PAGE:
Cliff wrote: ↑
Thu Jul 02, 2020 2:16 pm
Still, the Vikings have built their offense around having an RB with the skills Cook possesses at RB.
I question whether that is true.
The more I look back on the 2019 season, the more convinced I am that what the Vikings got out of their running game, especially in the earlier part of the season, was as big a surprise to them as anyone. I say that based on two things:
- While Spielman and Zimmer had invested in the offensive line prior to the 2019 season, they were starting a rookie center, a 2nd year RT, and were placing a big bet on Elflein being able to play guard. In short, their starting OL was not one that suggested confidence in establishing the run.
- A lot of the success on the ground in the earlier part of the year was on the back of explosive runs. Most of those came from superlative efforts by Cook, but Mattison and others played a role as well. The run game wasn't really a "churn" style where the regular, needed yardage came consistently. It was more "Wow! How did Cook do that!?!?"
I'd also argue that based on that early, explosive success generated mostly by Cook, the Vikings didn't really need to rely on Cousins and the passing game as much and so they didn't. They rode Cook's Superman imitation running as long as they could, and those who observe (rightfully) that Cousins and the passing game's relative performance went down when Cook wasn't on the field was probably largely a result of that.
I think that led to two consequences for this year, both of which are coming out in this thread. First and foremost, the obvious conclusion is that Cook is "necessary" to make the Vikings offense go. After all, there is plenty of evidence that is true. But I'd argue that Cook masked not Cousins' deficiencies per se, but more the deficiencies of the offensive line. When Cook wasn't imitating Superman and the burden fell on Cousins and the passing game more, the offensive line was roughly still as effective, and as a result Cousins, who doesn't imitate Superman that often, couldn't overcome those deficiencies nearly as often, and in many cases not at all. Second, and less obvious, is the perception mentioned by Cliff that the Vikings have built their offense around a 1970's era strategy of run-first. I think recent offensive signings and the lack of investment in the type of offensive linemen necessary to implement that strategy belies this. As has been pointed out numerous times, a run-first team that looks to its QB to execute only screen passes and hand off the football doesn't need to compensate him like a top QB. A run-first team doesn't invest sizeable cap in a pass-first vet TE either, nor does it use a high draft pick on a rookie TE who is known primarily for his route running and receiving skills.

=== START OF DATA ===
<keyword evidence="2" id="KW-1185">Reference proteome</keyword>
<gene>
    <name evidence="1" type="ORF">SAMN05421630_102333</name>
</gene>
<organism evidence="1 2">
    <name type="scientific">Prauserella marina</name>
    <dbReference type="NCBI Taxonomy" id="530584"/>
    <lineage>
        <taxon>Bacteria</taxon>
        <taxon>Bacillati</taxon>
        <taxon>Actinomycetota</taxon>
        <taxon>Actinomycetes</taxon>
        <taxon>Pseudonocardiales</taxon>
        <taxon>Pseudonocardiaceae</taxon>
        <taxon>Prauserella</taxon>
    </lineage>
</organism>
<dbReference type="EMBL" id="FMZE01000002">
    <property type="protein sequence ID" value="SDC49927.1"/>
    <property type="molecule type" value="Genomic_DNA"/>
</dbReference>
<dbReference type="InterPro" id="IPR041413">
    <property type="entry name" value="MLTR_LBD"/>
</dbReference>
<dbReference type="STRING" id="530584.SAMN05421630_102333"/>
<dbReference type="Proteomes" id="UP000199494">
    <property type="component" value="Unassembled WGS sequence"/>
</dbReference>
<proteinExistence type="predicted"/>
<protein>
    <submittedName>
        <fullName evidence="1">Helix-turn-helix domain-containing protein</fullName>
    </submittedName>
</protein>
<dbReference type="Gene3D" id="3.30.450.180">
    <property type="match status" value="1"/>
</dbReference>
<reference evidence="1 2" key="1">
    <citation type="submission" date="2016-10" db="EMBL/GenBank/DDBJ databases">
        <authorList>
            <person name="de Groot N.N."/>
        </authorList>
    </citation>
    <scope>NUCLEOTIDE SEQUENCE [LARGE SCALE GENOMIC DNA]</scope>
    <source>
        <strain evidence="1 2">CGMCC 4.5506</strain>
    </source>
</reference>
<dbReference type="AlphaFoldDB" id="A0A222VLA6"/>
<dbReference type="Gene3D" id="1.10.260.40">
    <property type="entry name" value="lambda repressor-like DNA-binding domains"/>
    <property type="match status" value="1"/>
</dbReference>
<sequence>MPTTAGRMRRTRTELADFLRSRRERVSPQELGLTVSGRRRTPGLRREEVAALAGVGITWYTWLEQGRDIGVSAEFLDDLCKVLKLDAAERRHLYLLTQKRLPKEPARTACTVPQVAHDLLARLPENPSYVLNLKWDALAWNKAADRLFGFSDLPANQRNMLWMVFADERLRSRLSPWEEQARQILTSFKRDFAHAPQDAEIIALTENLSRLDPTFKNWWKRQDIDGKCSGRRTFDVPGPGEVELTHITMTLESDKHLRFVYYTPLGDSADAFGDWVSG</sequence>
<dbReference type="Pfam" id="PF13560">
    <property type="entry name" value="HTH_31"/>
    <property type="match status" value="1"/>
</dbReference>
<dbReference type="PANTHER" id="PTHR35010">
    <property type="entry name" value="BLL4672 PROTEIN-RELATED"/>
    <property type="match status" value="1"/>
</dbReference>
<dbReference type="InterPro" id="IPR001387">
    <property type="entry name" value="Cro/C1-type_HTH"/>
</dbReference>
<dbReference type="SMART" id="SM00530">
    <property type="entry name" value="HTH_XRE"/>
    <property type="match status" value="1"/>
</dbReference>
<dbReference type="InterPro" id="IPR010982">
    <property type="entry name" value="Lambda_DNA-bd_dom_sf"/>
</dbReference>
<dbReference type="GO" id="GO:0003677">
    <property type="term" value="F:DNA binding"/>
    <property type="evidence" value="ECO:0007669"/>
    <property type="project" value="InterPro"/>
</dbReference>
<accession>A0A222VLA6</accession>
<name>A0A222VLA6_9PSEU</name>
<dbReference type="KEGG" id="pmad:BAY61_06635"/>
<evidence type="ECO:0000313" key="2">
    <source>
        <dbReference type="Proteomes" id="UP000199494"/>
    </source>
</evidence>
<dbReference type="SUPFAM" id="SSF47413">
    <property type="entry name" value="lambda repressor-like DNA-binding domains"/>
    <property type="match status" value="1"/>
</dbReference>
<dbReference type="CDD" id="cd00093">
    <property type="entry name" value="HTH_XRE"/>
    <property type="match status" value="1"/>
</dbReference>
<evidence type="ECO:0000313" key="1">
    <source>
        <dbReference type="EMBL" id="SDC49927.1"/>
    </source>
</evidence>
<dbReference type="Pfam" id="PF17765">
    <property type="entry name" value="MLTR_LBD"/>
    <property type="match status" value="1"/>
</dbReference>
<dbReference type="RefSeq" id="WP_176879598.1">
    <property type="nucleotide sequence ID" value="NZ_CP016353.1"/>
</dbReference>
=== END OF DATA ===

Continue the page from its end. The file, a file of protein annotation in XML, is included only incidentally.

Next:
There are probably valid counterpoints to these, but I'd say the evidence doesn't support the claim that the Vikings *intended" to be a running team last year. I'd go further to say they do not intend to be one in 2020, either, and their offseason moves in terms of players and extensions support that contention. They want to be able to run, but I don't think they value the explosive element to the run game as much as we fans might think, and they are likely more than content to head into 2020 without Cook if he forces that outcome. I'd say the Vikings want to be an effective and explosive team passing the ball, supplementing that with efficient, well-timed running.
Whether that is wise is left as an exercise for the reader.